Bamboo – the quiet threat

is literally growing in private gardens across the country.  We are writing as a warning of the invasive spread of running bamboo.  Sadly, very popular in gardens and easily purchased online and in garden centres throughout the UK.

This plant can be as destructive as the more infamous Japanese Knotweed even though it is still regarded as an ornamental plant being sold to unaware gardeners.  The Bamboo plant is not yet classed as an invasive species in the Wildlife and Countryside Act 1981 and there are currently no restrictions on planting it. However, it is possible to be held negligent as a homeowner if you deliberately introduce this plant in your garden and allow the spread of roots and stems to damage neighbouring properties. 


You may also be liable if you purchase a home where bamboo is present and do not ensure that the plant growth is under control.  The potential costs may be considerable if the damage is not discovered for some time and the spread of the plant has caused cracks in the boundaries, foundations and walls of properties.[1]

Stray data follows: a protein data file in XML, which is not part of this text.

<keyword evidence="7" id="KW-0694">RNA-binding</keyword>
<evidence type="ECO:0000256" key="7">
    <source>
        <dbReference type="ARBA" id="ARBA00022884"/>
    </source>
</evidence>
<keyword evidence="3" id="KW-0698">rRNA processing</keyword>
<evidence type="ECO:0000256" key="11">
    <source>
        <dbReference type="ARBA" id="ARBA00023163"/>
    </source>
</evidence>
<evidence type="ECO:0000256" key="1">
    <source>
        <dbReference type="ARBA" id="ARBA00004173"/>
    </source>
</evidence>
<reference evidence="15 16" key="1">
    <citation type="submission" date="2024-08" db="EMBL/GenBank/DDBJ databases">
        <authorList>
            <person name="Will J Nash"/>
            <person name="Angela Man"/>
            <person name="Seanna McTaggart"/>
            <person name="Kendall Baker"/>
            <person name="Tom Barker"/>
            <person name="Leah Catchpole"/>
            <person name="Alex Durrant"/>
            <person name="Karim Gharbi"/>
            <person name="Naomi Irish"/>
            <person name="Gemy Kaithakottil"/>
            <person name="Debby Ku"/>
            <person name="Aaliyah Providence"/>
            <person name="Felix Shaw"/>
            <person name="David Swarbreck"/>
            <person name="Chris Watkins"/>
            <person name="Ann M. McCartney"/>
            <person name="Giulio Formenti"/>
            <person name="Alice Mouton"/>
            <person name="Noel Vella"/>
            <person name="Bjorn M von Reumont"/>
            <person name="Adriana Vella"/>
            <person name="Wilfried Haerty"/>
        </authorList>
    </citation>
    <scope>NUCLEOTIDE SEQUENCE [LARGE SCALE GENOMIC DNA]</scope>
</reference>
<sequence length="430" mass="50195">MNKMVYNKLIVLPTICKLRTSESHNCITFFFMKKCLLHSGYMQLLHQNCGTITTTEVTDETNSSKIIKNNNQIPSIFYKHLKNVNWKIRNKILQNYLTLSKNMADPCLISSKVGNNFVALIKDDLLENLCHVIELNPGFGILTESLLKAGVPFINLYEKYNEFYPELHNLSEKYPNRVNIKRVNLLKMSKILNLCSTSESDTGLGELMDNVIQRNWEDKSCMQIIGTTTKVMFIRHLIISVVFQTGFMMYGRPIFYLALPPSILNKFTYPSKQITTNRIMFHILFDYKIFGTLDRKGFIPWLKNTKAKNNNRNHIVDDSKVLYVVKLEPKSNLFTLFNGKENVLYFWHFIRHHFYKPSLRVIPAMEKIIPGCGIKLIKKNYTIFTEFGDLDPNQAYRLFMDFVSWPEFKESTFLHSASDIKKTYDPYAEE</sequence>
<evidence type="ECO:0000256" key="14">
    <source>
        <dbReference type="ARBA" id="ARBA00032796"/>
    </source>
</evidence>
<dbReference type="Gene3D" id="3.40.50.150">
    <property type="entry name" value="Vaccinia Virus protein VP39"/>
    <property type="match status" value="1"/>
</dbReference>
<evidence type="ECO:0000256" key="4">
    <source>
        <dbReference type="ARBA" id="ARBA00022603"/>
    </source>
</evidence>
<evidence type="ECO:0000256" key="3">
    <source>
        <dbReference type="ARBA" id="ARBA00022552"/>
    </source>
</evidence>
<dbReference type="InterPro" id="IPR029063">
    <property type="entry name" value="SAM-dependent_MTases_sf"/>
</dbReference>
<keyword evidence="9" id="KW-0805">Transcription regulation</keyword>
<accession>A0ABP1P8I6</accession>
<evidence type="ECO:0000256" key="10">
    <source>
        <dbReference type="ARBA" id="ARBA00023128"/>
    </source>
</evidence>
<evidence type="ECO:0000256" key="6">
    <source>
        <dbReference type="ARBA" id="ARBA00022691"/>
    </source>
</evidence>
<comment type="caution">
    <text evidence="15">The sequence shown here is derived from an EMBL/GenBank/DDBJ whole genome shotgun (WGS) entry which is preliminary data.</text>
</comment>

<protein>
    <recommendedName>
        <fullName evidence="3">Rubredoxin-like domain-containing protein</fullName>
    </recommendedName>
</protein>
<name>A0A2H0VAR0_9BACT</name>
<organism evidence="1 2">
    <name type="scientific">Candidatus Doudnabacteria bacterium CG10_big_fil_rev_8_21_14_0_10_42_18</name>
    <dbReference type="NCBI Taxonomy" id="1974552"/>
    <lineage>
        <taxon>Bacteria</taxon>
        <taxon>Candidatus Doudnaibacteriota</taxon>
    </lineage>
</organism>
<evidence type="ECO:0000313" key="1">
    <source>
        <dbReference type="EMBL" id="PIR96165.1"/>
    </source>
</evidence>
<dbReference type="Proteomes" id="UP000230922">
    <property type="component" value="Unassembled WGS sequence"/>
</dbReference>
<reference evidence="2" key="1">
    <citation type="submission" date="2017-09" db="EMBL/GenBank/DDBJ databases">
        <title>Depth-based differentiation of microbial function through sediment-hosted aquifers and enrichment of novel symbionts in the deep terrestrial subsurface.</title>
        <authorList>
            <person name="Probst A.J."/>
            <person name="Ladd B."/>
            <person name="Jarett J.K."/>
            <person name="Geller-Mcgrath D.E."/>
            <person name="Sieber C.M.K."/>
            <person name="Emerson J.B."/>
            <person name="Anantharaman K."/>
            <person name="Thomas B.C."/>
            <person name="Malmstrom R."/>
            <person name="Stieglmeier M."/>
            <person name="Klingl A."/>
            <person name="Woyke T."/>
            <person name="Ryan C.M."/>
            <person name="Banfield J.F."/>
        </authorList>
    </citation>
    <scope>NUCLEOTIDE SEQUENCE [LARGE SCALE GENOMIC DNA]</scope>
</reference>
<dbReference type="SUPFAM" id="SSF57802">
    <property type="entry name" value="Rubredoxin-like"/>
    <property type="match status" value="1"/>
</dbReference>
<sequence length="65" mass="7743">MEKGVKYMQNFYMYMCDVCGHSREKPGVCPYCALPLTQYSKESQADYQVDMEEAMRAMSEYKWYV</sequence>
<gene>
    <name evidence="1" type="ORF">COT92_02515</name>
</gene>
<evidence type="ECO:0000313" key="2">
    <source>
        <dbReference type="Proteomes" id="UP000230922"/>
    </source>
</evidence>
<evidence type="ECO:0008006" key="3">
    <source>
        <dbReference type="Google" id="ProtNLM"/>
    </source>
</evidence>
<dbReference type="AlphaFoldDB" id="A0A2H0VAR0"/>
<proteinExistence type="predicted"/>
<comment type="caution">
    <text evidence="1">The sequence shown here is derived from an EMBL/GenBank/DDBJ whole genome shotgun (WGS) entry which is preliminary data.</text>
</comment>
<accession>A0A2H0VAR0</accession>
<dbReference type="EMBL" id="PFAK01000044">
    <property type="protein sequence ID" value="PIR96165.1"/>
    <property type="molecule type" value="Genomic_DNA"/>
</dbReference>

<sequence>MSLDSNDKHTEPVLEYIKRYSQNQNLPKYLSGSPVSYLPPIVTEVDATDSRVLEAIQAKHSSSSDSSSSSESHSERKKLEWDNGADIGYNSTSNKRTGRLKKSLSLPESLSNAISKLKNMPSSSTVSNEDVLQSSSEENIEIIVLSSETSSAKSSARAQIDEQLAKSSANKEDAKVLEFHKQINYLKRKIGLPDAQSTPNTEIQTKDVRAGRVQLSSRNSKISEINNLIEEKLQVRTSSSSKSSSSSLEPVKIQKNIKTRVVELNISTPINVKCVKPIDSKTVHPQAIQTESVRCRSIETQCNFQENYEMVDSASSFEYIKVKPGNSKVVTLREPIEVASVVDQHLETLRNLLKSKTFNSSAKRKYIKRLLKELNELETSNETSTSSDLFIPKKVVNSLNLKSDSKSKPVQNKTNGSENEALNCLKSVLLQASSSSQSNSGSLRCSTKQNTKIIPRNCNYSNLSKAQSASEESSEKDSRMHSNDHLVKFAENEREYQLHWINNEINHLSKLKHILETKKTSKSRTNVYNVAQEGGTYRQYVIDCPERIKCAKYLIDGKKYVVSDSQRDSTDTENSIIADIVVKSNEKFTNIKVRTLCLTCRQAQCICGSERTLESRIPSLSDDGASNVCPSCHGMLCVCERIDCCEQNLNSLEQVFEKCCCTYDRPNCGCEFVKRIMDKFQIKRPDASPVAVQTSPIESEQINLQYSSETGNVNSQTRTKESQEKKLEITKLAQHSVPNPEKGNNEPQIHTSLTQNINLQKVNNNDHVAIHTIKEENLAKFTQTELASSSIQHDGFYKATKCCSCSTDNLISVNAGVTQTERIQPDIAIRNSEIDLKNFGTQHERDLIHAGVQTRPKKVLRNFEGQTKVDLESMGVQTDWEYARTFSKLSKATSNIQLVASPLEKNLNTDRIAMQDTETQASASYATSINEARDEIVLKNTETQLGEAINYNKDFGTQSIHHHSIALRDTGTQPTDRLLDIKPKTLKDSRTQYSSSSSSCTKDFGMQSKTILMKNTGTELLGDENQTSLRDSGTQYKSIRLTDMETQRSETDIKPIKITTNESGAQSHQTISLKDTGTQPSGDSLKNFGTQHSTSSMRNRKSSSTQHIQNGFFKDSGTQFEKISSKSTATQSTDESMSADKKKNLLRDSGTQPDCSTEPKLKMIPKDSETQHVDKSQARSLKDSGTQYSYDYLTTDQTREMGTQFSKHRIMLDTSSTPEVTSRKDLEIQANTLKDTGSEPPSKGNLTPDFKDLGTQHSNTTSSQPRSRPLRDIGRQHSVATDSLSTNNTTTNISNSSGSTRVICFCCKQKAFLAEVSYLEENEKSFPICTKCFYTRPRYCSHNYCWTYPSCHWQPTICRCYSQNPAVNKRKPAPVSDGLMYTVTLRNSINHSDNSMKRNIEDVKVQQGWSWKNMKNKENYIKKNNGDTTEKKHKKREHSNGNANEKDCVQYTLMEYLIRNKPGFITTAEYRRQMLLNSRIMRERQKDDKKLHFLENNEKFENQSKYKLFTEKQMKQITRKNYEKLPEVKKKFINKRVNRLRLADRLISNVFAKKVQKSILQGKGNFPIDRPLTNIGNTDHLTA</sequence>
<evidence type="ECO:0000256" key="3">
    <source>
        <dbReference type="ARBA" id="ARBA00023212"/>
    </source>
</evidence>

A simple rule to follow is to avoid purchasing ‘running’ varieties of bamboo which have root systems that can reach many metres in length.  If you are keen to have this plant opt for a ‘clumping’ variety such as  Bambusa or Chusquea which can also cause damage if left unchecked but safe if planted in containers and not directly into a border/garden.  There is no dispute that this is a very attractive plant and is a welcome addition to many gardens but you have to consider is it worth the risk of substantial costs for property damage and neighbour disputes.  Our advice is to purchase wisely or steer clear.

If your neighbours have this plant it may be worthwhile to check on the location and whether the root system has begun to spread and take steps to protect your property from any damage before it is too late.